Alabama Rot – the very mention of this devastating dog disease strikes fear into the hearts of UK dog owners!
Since it was first diagnosed in the UK five years ago, it has hit dogs in most parts of the country.
Sadly, the cause is still unknown and the survival rate is low – although getting the dog to an expert vet quickly will improve the odds. (See more information at the end of the article on what to look for.)
So, that’s the really bad news – but the good news is that the number of reported cases is relatively low and research is underway in the hope of identifying this terrible disease – and finding a cure.
Alabama Rot ( medical name Cutaneous and Renal Glomerular Vasculopathy or CRGV ) appears to affect dogs of both sexes, any breed and any age so we all have a reason to support the vital research.
We are a small family business and sadly, we get more requests from good causes than we can help but we do what we can – and we were more than happy to provide prizes for fund raising for this worthy cause.
The fundraising charity – Alabama Rot Research Fund (ARRF) aims to raise at least £240,000 towards research. So far over £10,000 has been raised but there’s a long way to go.
The charity is being supported by dog owner Jessica Worthington after the devastating loss of her beloved young spaniel, Pippa (pictured above.) After losing Pippa, Jessica set up a fundraising page on Facebook “Pledge for Pippa.”
Jessica, whose other dog Molly survived the disease, now raises funds for the ongoing research and attends dog events to raise awareness of the disease.
She said: “Pippa was two and half years old, full of life and a joy to be around. She was cheated. I felt cheated that she was gone and my heart was broken and will remain broken. The 15th of December will be etched in my mind forever. The day we lost our baby.”
A minority of dogs who fall ill with Alabama Rot suffer kidney failure and this is usually fatal, as in Pippa’s case.
The picture below was taken when she was undergoing dialysis at the Royal Veterinary Collage.
“One of the nurses sent it to me to show me that she was still asking for tummy rubs even when she was really poorly,” said Jessica. “It is a hard-hitting image but shows the sad reality of this awful disease.”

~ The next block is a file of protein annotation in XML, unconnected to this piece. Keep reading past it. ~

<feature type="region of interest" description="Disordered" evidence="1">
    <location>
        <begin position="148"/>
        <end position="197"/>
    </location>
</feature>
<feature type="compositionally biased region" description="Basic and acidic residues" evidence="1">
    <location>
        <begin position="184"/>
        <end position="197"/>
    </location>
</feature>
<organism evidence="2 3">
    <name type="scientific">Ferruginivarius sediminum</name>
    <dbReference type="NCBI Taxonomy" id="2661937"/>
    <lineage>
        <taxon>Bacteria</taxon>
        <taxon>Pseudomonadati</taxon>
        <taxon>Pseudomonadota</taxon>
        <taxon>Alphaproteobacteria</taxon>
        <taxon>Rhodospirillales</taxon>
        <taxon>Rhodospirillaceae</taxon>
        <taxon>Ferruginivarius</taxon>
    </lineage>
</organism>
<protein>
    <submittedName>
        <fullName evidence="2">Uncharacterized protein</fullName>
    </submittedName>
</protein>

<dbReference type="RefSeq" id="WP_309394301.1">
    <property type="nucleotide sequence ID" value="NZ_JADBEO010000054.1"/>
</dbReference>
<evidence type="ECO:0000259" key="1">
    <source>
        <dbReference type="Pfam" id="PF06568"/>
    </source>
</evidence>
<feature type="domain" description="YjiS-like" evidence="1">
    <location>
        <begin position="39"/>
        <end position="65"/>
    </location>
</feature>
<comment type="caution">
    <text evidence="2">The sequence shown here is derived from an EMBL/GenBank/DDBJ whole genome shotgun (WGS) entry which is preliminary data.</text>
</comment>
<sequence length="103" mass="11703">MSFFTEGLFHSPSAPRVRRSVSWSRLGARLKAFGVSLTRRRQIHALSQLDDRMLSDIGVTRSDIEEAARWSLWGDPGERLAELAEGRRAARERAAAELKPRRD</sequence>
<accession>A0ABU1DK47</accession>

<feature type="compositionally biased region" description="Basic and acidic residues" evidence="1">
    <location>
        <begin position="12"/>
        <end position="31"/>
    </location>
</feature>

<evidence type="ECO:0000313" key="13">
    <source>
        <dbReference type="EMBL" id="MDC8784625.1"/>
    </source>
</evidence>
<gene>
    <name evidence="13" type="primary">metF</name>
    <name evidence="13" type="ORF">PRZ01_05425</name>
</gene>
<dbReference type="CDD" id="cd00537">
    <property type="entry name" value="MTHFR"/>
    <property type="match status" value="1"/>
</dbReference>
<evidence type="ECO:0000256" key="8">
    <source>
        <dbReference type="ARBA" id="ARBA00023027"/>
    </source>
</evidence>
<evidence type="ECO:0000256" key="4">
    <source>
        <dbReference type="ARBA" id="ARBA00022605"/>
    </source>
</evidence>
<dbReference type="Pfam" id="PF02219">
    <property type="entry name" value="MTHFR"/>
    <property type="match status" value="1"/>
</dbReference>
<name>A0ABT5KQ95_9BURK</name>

“I really hope we can get to the bottom of it and everyone’s support means the absolute world to me, every donation and story shared is a little victory for Pippa which makes it more bearable for me.
Jessica features in a Sky News video about the disease. You can watch it on Facebook here
Figures show that most cases (around 90%) are confirmed between December and May which suggests there may be an environmental trigger but this has not yet been established. Some owners are avoiding woodlands and muddy walks – while others wash mud from their dogs after a walk. There is no evidence yet that any of these actions will avoid the disease but washing your dog’s legs after a dirty walk can’t hurt.
Images of lesions from Alabama Rot
There is an excellent website devoted to Alabama Rot which has more images, a map of confirmed cases in the UK and current advice for dog owners. The website, which can be seen here, was set up by dog owner, Chris Street who lives near the New Forest.
Here are some of the key signs of the disease:
- Skin lesions, ulcers, sores or bite marks
- Lethargy or a loss of energy
- Loss of appetite and a reluctance to eat
- Jaundice such as a discolouration in your dog’s eyes, gums or nostrils
- Vomiting or gagging have been observed in some cases at later stages of Alabama Rot
- Kidney failure occurs in a minority of cases and usually proves fatal
NOTE: It is important to understand that not all dogs display all of the symptoms, so if you notice any of the above in your dog, take it to a vet immediately.
If your vet thinks there is any chance your dog could be suffering from Alabama Rot, ask them to contact Anderson Moores vets in Winchester. (01962 767920) or by email: firstname.lastname@example.org.
Anderson Moores is collating data on all cases nationally and can provide histopathology to vets free of charge in suspected cases.
Anderson Moores also has an information page for dog owners.